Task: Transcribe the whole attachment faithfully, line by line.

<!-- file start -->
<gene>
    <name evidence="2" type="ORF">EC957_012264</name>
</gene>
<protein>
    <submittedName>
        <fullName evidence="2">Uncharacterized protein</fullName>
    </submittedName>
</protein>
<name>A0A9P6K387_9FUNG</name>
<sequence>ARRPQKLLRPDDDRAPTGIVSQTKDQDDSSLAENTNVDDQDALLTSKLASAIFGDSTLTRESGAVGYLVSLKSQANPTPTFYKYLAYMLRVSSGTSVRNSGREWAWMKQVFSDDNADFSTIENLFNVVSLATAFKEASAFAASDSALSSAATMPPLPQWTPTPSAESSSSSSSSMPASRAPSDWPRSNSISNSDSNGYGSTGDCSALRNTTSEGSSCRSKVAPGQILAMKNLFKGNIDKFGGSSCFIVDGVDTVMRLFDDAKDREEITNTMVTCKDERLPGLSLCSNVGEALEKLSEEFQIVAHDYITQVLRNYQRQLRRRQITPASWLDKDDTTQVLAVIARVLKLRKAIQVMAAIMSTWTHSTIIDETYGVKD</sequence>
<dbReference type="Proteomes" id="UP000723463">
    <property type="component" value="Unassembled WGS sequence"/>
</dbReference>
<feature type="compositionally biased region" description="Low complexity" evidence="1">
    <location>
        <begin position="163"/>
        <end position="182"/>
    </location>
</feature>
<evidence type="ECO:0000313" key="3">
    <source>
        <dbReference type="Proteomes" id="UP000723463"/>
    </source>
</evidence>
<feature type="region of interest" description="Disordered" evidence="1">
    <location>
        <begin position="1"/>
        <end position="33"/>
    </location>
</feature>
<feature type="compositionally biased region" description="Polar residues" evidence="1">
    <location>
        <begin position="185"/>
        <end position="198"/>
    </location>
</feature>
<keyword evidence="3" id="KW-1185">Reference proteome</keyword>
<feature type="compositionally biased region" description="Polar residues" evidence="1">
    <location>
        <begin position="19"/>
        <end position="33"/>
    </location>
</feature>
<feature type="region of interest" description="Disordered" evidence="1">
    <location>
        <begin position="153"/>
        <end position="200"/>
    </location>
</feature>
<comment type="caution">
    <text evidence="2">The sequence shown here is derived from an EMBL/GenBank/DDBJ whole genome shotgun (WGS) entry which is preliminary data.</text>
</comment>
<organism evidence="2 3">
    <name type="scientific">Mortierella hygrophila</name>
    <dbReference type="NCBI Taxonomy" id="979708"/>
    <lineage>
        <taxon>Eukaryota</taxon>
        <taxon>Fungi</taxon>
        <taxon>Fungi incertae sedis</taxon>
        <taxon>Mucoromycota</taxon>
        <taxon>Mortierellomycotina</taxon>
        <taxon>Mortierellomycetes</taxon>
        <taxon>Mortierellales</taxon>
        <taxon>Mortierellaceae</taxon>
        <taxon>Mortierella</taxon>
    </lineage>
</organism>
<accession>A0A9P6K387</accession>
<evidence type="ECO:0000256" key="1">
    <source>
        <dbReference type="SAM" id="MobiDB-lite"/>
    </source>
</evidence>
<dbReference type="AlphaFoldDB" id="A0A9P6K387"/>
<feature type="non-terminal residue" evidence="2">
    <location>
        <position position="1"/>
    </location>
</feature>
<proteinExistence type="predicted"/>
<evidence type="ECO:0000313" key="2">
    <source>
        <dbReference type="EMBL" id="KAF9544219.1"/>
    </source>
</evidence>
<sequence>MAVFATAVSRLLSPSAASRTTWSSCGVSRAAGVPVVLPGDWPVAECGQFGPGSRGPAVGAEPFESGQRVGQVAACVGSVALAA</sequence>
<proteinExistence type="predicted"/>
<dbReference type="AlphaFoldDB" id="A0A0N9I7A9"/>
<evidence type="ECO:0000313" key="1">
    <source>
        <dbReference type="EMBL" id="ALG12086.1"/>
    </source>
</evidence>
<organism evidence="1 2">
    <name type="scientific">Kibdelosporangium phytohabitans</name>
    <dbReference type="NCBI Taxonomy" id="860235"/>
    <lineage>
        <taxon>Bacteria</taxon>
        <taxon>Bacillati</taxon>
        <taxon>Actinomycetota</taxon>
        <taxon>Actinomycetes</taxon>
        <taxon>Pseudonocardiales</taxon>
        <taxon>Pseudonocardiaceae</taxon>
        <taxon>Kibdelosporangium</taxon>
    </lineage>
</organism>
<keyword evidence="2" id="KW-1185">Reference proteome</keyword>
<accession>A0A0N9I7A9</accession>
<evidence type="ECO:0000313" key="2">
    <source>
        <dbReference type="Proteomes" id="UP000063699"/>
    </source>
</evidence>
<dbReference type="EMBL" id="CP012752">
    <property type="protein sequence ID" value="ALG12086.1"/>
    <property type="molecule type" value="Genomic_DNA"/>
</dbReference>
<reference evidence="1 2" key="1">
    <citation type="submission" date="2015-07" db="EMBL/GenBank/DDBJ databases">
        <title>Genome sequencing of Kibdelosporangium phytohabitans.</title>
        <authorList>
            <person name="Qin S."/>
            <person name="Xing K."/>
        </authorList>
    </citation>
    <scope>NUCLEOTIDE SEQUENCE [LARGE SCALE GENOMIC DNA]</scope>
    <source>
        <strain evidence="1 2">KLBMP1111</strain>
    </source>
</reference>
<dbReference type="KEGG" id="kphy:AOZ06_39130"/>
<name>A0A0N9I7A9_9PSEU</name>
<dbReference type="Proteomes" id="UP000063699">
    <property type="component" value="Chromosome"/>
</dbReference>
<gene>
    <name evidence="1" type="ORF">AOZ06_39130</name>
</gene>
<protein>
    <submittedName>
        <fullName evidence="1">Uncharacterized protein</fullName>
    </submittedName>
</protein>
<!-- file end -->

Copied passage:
<gene>
    <name evidence="2" type="ORF">EC957_012264</name>
</gene>
<protein>
    <submittedName>
        <fullName evidence="2">Uncharacterized protein</fullName>
    </submittedName>
</protein>
<name>A0A9P6K387_9FUNG</name>
<sequence>ARRPQKLLRPDDDRAPTGIVSQTKDQDDSSLAENTNVDDQDALLTSKLASAIFGDSTLTRESGAVGYLVSLKSQANPTPTFYKYLAYMLRVSSGTSVRNSGREWAWMKQVFSDDNADFSTIENLFNVVSLATAFKEASAFAASDSALSSAATMPPLPQWTPTPSAESSSSSSSSMPASRAPSDWPRSNSISNSDSNGYGSTGDCSALRNTTSEGSSCRSKVAPGQILAMKNLFKGNIDKFGGSSCFIVDGVDTVMRLFDDAKDREEITNTMVTCKDERLPGLSLCSNVGEALEKLSEEFQIVAHDYITQVLRNYQRQLRRRQITPASWLDKDDTTQVLAVIARVLKLRKAIQVMAAIMSTWTHSTIIDETYGVKD</sequence>
<dbReference type="Proteomes" id="UP000723463">
    <property type="component" value="Unassembled WGS sequence"/>
</dbReference>
<feature type="compositionally biased region" description="Low complexity" evidence="1">
    <location>
        <begin position="163"/>
        <end position="182"/>
    </location>
</feature>
<evidence type="ECO:0000313" key="3">
    <source>
        <dbReference type="Proteomes" id="UP000723463"/>
    </source>
</evidence>
<feature type="region of interest" description="Disordered" evidence="1">
    <location>
        <begin position="1"/>
        <end position="33"/>
    </location>
</feature>
<feature type="compositionally biased region" description="Polar residues" evidence="1">
    <location>
        <begin position="185"/>
        <end position="198"/>
    </location>
</feature>
<keyword evidence="3" id="KW-1185">Reference proteome</keyword>
<feature type="compositionally biased region" description="Polar residues" evidence="1">
    <location>
        <begin position="19"/>
        <end position="33"/>
    </location>
</feature>
<feature type="region of interest" description="Disordered" evidence="1">
    <location>
        <begin position="153"/>
        <end position="200"/>
    </location>
</feature>
<comment type="caution">
    <text evidence="2">The sequence shown here is derived from an EMBL/GenBank/DDBJ whole genome shotgun (WGS) entry which is preliminary data.</text>
</comment>
<organism evidence="2 3">
    <name type="scientific">Mortierella hygrophila</name>
    <dbReference type="NCBI Taxonomy" id="979708"/>
    <lineage>
        <taxon>Eukaryota</taxon>
        <taxon>Fungi</taxon>
        <taxon>Fungi incertae sedis</taxon>
        <taxon>Mucoromycota</taxon>
        <taxon>Mortierellomycotina</taxon>
        <taxon>Mortierellomycetes</taxon>
        <taxon>Mortierellales</taxon>
        <taxon>Mortierellaceae</taxon>
        <taxon>Mortierella</taxon>
    </lineage>
</organism>
<accession>A0A9P6K387</accession>
<evidence type="ECO:0000256" key="1">
    <source>
        <dbReference type="SAM" id="MobiDB-lite"/>
    </source>
</evidence>
<dbReference type="AlphaFoldDB" id="A0A9P6K387"/>
<feature type="non-terminal residue" evidence="2">
    <location>
        <position position="1"/>
    </location>
</feature>
<proteinExistence type="predicted"/>
<evidence type="ECO:0000313" key="2">
    <source>
        <dbReference type="EMBL" id="KAF9544219.1"/>
    </source>
</evidence>
<sequence>MAVFATAVSRLLSPSAASRTTWSSCGVSRAAGVPVVLPGDWPVAECGQFGPGSRGPAVGAEPFESGQRVGQVAACVGSVALAA</sequence>
<proteinExistence type="predicted"/>
<dbReference type="AlphaFoldDB" id="A0A0N9I7A9"/>
<evidence type="ECO:0000313" key="1">
    <source>
        <dbReference type="EMBL" id="ALG12086.1"/>
    </source>
</evidence>
<organism evidence="1 2">
    <name type="scientific">Kibdelosporangium phytohabitans</name>
    <dbReference type="NCBI Taxonomy" id="860235"/>
    <lineage>
        <taxon>Bacteria</taxon>
        <taxon>Bacillati</taxon>
        <taxon>Actinomycetota</taxon>
        <taxon>Actinomycetes</taxon>
        <taxon>Pseudonocardiales</taxon>
        <taxon>Pseudonocardiaceae</taxon>
        <taxon>Kibdelosporangium</taxon>
    </lineage>
</organism>
<keyword evidence="2" id="KW-1185">Reference proteome</keyword>
<accession>A0A0N9I7A9</accession>
<evidence type="ECO:0000313" key="2">
    <source>
        <dbReference type="Proteomes" id="UP000063699"/>
    </source>
</evidence>
<dbReference type="EMBL" id="CP012752">
    <property type="protein sequence ID" value="ALG12086.1"/>
    <property type="molecule type" value="Genomic_DNA"/>
</dbReference>
<reference evidence="1 2" key="1">
    <citation type="submission" date="2015-07" db="EMBL/GenBank/DDBJ databases">
        <title>Genome sequencing of Kibdelosporangium phytohabitans.</title>
        <authorList>
            <person name="Qin S."/>
            <person name="Xing K."/>
        </authorList>
    </citation>
    <scope>NUCLEOTIDE SEQUENCE [LARGE SCALE GENOMIC DNA]</scope>
    <source>
        <strain evidence="1 2">KLBMP1111</strain>
    </source>
</reference>
<dbReference type="KEGG" id="kphy:AOZ06_39130"/>
<name>A0A0N9I7A9_9PSEU</name>
<dbReference type="Proteomes" id="UP000063699">
    <property type="component" value="Chromosome"/>
</dbReference>
<gene>
    <name evidence="1" type="ORF">AOZ06_39130</name>
</gene>
<protein>
    <submittedName>
        <fullName evidence="1">Uncharacterized protein</fullName>
    </submittedName>
</protein>